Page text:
dbt Cloud provides a REST API for managing jobs, run artifacts and other dbt Cloud resources. Data/analytics engineers would often write custom scripts for issuing automated calls to the API using tools cURL or Python Requests. In some cases, the engineers would go on and copy/rewrite them between projects that need to interact with the API. Now, they have a bunch of scripts on their hands that they need to maintain and develop further if business requirements change. If only there was a dedicated tool for interacting with the dbt Cloud API that abstracts away the complexities of the API calls behind an easy-to-use interface… Oh wait, there is: the dbt-cloud-cli!

· 5 min read
Kira Furuichi

"I forgot to mention we dropped that column and created a new one for it!”

“Hmm, I’m actually not super sure why customer_id is passed as an int and not a string.”

“The primary key for that table is actually the order_id, not the id field.”

I think many analytics engineers, including myself, have been on the receiving end of some of these comments from their backend application developers.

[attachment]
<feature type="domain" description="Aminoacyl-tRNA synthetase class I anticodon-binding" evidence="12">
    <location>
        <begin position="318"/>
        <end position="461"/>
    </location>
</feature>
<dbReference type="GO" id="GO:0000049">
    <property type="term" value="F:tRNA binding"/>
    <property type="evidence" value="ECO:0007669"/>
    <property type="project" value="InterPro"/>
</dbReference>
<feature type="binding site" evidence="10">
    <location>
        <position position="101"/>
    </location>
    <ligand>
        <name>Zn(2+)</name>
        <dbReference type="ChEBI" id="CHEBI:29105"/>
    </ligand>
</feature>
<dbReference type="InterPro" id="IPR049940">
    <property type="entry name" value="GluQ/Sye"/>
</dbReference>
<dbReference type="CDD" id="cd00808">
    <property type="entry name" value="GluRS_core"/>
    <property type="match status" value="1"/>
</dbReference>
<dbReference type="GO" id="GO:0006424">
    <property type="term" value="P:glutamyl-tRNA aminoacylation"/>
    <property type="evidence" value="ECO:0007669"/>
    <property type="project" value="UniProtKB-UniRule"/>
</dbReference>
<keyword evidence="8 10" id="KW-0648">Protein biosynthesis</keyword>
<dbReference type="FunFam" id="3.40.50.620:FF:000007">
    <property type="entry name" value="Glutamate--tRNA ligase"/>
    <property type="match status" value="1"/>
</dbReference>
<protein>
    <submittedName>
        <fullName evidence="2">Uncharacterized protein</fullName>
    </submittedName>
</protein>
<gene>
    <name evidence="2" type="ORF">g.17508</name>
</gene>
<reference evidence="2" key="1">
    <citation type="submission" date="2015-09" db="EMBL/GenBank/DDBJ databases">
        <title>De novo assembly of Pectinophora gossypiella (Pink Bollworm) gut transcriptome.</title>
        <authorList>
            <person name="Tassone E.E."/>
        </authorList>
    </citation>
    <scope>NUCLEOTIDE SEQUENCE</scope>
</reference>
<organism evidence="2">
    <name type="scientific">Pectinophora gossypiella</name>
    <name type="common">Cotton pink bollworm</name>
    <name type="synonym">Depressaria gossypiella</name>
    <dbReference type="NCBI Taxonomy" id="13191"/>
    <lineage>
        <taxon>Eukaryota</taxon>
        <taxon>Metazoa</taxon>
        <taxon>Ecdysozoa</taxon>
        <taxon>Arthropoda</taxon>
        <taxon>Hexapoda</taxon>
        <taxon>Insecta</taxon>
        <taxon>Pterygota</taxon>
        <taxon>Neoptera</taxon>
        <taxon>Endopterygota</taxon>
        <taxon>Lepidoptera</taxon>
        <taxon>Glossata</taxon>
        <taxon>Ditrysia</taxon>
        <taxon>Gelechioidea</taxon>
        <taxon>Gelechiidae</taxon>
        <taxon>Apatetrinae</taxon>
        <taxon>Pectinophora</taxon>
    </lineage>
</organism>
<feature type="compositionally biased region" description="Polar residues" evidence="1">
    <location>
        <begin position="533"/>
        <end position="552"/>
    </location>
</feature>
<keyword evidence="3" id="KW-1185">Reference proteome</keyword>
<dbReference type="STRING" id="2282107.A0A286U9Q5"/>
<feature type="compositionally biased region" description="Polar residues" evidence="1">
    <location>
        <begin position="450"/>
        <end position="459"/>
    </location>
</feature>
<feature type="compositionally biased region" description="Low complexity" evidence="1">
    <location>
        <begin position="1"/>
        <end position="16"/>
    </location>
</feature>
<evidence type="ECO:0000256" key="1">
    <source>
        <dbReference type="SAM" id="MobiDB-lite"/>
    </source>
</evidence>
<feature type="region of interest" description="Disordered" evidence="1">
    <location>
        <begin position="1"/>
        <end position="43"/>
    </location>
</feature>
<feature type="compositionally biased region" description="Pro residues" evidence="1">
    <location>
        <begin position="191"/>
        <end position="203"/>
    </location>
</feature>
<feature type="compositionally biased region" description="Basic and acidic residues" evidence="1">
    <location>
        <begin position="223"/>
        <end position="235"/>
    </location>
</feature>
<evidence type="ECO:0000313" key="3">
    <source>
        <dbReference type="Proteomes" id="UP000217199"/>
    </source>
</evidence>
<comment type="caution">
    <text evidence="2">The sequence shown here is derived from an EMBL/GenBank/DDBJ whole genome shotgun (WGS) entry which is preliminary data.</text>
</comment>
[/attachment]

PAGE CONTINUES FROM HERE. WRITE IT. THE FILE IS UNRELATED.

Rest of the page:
Backend developers work incredibly hard. They create the database and tables that drive the heart of many businesses. In their efforts, they can sometimes overlook, forget, or not understand their impact on analytics work. However, when backend developers do understand and implement the technical and logistical requirements from data teams, they can spark joy.

So what makes strong collaboration possible between analytics engineers and backend application developers?

· 12 min read
Sung Won Chung
Izzy Erekson

Special Thanks: Emilie Schario, Matt Winkler

dbt has done a great job of building an elegant, common interface between data engineers, analytics engineers, and any data-y role, by uniting our work on SQL. This unification of tools and workflows creates interoperability between what would normally be distinct teams within the data organization.